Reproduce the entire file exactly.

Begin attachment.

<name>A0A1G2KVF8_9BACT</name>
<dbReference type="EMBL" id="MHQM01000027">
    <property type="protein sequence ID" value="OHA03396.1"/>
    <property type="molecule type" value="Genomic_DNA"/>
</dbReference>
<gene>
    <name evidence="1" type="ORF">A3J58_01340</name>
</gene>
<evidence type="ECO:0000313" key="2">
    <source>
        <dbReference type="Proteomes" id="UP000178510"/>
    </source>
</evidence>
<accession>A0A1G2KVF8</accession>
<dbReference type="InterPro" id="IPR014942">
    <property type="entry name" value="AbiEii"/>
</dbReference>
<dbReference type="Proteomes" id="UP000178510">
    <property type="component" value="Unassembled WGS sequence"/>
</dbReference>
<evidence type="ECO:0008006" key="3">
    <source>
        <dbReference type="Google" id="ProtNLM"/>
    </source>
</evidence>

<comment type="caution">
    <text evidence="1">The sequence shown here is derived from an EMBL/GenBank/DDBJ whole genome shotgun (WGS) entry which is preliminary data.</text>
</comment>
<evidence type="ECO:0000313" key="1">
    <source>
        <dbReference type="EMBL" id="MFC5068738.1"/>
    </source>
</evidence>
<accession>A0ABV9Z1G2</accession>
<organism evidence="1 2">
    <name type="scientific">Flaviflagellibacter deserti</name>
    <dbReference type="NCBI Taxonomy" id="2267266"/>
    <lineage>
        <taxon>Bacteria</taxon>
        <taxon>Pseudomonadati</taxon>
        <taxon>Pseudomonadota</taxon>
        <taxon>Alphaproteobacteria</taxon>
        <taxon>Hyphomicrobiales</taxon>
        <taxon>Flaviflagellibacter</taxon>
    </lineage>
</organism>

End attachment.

<name>A0A1G2KVF8_9BACT</name>
<dbReference type="EMBL" id="MHQM01000027">
    <property type="protein sequence ID" value="OHA03396.1"/>
    <property type="molecule type" value="Genomic_DNA"/>
</dbReference>
<gene>
    <name evidence="1" type="ORF">A3J58_01340</name>
</gene>
<evidence type="ECO:0000313" key="2">
    <source>
        <dbReference type="Proteomes" id="UP000178510"/>
    </source>
</evidence>
<accession>A0A1G2KVF8</accession>
<dbReference type="InterPro" id="IPR014942">
    <property type="entry name" value="AbiEii"/>
</dbReference>
<dbReference type="Proteomes" id="UP000178510">
    <property type="component" value="Unassembled WGS sequence"/>
</dbReference>
<evidence type="ECO:0008006" key="3">
    <source>
        <dbReference type="Google" id="ProtNLM"/>
    </source>
</evidence>

<comment type="caution">
    <text evidence="1">The sequence shown here is derived from an EMBL/GenBank/DDBJ whole genome shotgun (WGS) entry which is preliminary data.</text>
</comment>
<evidence type="ECO:0000313" key="1">
    <source>
        <dbReference type="EMBL" id="MFC5068738.1"/>
    </source>
</evidence>
<accession>A0ABV9Z1G2</accession>
<organism evidence="1 2">
    <name type="scientific">Flaviflagellibacter deserti</name>
    <dbReference type="NCBI Taxonomy" id="2267266"/>
    <lineage>
        <taxon>Bacteria</taxon>
        <taxon>Pseudomonadati</taxon>
        <taxon>Pseudomonadota</taxon>
        <taxon>Alphaproteobacteria</taxon>
        <taxon>Hyphomicrobiales</taxon>
        <taxon>Flaviflagellibacter</taxon>
    </lineage>
</organism>